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Signs of Truck Driver Fatigue

June 2, 2022 Personal injury

Truck accidents are often catastrophic, and sadly, many of them are preventable. Due to long work hours, commercial truck drivers are at a particularly high risk of driver fatigue, which is responsible for more than 90,000 accidents each year and nearly 800 deaths. As a result, it is critical to your safety to be aware of the signs of truck driver fatigue.  

The Warning Signs of Truck Driver Fatigue

Watch for the following warnings signs to help you recognize a truck driver who is fatigued:

  • Repeated yawning
  • Head bobbing or trouble keeping head up
  • The inability to keep their eyes open or nodding in and out
  • Drifting into another lane or onto the shoulder of the road
  • Erratic accelerating
  • Speeding
  • Ignoring traffic signs or signals
  • Swerving or jerking movements
  • Tailgating other vehicles
  • Braking frequently or abruptly
  • Not focusing or paying attention to the road

Tired drivers are not safe drivers, which means everyone else on the road is at risk. Fatigue can cause a truck driver to get distracted more easily, fail to observe obstacles on the road, under or overreact to road conditions, and in the worst situations, fall asleep. 

Causes of Truck Driver Fatigue

Truck driver fatigue most often happens when a driver continues working through required rest breaks. The Federal Motor Carrier Safety Administration (FMCSA) has hours of service (HOS) regulations that stipulate how many consecutive hours a truck driver may drive before they must take a mandatory break. However, these rules are often ignored because of tight deadlines. The FMCSA’s HOS regulations are as follows:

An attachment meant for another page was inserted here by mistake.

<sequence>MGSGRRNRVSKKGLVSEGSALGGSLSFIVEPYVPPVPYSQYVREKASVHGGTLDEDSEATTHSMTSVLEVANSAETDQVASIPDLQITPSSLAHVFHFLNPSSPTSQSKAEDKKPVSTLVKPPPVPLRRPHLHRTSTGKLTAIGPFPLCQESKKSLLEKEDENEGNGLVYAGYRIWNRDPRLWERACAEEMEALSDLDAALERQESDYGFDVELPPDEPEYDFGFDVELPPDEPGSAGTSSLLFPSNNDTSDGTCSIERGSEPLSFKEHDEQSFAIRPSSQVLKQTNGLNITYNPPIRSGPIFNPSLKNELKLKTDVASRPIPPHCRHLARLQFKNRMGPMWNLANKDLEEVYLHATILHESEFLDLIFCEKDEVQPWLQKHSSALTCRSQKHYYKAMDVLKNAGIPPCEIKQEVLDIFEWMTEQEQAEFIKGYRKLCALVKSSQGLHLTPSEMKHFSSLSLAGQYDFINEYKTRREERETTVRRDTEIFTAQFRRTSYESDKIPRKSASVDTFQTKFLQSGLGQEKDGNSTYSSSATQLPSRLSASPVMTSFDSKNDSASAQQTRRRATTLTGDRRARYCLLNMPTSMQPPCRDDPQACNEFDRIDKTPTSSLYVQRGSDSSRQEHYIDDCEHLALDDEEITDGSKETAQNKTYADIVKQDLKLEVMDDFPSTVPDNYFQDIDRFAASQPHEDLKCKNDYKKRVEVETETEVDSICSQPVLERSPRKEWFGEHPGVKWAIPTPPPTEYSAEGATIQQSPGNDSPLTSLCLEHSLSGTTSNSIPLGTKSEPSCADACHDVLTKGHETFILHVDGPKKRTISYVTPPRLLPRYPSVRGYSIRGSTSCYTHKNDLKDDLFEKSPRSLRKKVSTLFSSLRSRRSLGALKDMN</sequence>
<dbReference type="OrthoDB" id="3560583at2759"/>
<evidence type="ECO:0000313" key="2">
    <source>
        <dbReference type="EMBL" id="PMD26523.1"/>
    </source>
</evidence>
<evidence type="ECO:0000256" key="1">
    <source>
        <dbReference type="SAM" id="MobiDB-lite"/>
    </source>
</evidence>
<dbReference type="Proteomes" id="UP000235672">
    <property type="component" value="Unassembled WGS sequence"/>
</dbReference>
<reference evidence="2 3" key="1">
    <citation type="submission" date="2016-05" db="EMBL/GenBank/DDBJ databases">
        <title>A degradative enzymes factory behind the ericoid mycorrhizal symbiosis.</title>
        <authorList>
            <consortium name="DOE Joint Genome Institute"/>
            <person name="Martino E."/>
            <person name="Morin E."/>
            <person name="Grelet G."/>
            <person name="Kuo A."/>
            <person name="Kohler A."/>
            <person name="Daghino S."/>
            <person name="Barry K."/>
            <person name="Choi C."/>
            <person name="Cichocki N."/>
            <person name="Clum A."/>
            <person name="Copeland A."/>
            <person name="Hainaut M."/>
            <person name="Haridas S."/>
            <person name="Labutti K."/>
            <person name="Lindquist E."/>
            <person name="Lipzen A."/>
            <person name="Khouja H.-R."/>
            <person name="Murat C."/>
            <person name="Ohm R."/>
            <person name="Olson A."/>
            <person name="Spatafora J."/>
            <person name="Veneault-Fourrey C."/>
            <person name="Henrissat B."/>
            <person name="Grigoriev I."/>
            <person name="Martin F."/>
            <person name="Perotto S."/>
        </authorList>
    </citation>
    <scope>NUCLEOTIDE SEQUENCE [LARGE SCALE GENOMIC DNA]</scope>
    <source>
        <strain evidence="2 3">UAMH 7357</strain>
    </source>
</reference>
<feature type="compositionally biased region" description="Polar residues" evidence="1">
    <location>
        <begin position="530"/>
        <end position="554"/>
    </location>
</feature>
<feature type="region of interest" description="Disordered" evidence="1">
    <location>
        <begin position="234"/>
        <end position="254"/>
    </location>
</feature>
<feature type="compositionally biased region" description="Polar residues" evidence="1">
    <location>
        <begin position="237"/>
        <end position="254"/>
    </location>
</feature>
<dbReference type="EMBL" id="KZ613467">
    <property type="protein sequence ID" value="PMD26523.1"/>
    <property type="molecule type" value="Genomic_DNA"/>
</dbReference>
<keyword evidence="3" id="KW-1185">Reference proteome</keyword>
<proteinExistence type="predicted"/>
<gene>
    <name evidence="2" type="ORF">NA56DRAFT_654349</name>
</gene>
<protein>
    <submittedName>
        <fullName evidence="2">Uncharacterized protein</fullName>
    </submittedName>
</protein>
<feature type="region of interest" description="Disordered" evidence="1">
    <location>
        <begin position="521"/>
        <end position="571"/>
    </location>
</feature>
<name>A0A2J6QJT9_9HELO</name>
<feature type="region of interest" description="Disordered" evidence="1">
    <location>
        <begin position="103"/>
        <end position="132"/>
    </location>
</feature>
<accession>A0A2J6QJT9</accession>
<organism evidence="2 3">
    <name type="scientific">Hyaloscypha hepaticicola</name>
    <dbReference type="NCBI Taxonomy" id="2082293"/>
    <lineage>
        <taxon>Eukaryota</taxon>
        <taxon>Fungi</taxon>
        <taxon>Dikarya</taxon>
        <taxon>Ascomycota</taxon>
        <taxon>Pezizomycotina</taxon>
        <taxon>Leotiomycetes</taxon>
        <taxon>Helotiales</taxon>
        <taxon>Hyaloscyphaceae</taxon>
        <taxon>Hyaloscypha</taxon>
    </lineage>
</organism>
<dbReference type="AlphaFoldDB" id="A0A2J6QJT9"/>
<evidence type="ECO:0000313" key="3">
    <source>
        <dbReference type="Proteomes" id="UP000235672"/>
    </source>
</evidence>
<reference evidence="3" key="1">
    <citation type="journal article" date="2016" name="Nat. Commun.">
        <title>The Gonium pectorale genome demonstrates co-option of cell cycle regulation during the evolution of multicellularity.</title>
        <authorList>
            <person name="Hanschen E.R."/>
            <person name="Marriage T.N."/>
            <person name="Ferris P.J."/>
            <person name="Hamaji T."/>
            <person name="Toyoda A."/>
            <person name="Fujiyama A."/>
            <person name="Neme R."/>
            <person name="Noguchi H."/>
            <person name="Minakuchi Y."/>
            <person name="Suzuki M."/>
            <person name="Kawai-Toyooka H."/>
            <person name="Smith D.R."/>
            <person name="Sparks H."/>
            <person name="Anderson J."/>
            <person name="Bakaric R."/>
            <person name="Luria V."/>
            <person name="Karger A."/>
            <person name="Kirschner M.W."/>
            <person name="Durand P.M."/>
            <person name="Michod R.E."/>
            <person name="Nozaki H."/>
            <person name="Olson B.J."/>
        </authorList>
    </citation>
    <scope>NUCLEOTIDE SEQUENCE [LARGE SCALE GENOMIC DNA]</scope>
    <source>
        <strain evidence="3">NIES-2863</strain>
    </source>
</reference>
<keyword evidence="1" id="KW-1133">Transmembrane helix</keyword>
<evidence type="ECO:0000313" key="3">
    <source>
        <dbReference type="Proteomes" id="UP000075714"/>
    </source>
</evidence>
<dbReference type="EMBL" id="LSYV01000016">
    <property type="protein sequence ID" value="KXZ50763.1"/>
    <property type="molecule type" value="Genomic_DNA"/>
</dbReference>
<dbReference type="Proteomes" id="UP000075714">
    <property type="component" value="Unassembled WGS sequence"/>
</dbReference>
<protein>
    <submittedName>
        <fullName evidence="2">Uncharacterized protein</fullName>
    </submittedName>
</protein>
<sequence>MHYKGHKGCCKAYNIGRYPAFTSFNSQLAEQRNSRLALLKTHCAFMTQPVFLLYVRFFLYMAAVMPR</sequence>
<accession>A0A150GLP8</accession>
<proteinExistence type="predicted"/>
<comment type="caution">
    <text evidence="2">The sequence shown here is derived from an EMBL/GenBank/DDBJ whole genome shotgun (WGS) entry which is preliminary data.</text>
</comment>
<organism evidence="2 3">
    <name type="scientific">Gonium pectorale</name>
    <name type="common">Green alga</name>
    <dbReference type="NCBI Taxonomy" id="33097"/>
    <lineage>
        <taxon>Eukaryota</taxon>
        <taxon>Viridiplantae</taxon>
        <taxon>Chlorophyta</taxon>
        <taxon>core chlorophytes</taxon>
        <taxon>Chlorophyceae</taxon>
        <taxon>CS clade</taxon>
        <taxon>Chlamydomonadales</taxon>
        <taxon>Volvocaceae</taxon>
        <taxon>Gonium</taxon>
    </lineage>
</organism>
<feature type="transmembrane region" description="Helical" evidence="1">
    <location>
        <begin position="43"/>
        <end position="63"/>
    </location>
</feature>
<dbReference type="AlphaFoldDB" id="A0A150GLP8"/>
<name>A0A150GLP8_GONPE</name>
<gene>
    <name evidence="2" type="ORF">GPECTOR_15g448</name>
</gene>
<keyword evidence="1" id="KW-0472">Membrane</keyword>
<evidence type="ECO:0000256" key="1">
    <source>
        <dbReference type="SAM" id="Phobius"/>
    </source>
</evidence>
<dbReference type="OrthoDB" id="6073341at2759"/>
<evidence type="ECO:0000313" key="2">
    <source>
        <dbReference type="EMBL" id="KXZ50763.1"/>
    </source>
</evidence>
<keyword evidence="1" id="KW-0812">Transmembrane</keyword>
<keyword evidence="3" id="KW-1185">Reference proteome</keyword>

• Cannot drive more than 11 hours.
  • Cannot drive & be on duty for more than 14 consecutive hours. Once the 14 hours are reached, the driver must take a 10 consecutive hour break. 
  • Drivers can only be on duty for a maximum of 60 hours in one seven-day period or 70 hours in 8 days.
  • Must take a 30-minute break per 8 hours of driving.
  • Drivers must spend at least 7 hours in a sleeper berth and another 3 hours off duty, either in or out of the sleeper berth.

Complying with these rules is the truck driver’s responsibility, but also their company’s. If an accident were to occur because of a violation, the truck driver and their employer might be liable. 

What to Do if You Believe Your Accident Is Caused by Truck Driver Fatigue

To ensure a fatigued truck driver is held accountable for your accident, there are critical steps you must take: 

  • Try to remain calm, call 911 and remain at the scene.
  • Let the police officer know that you believe the truck driver was fatigued. 
  • If you are not immediately transported to the hospital, take photos or videos of the scene, the damage, the surrounding area, and your injuries.
  • Never discuss or admit fault.
  • Ask the truck driver for their contact and insurance information, truck number, and the name of the company they work for.
  • Speak to any eyewitnesses and ask for their contact information.
  • Seek medical attention as soon as possible. 

Lastly, speak to a San Diego truck accident lawyer for legal advice and assistance with proving the truck driver was fatigued to ensure you recover fair compensation.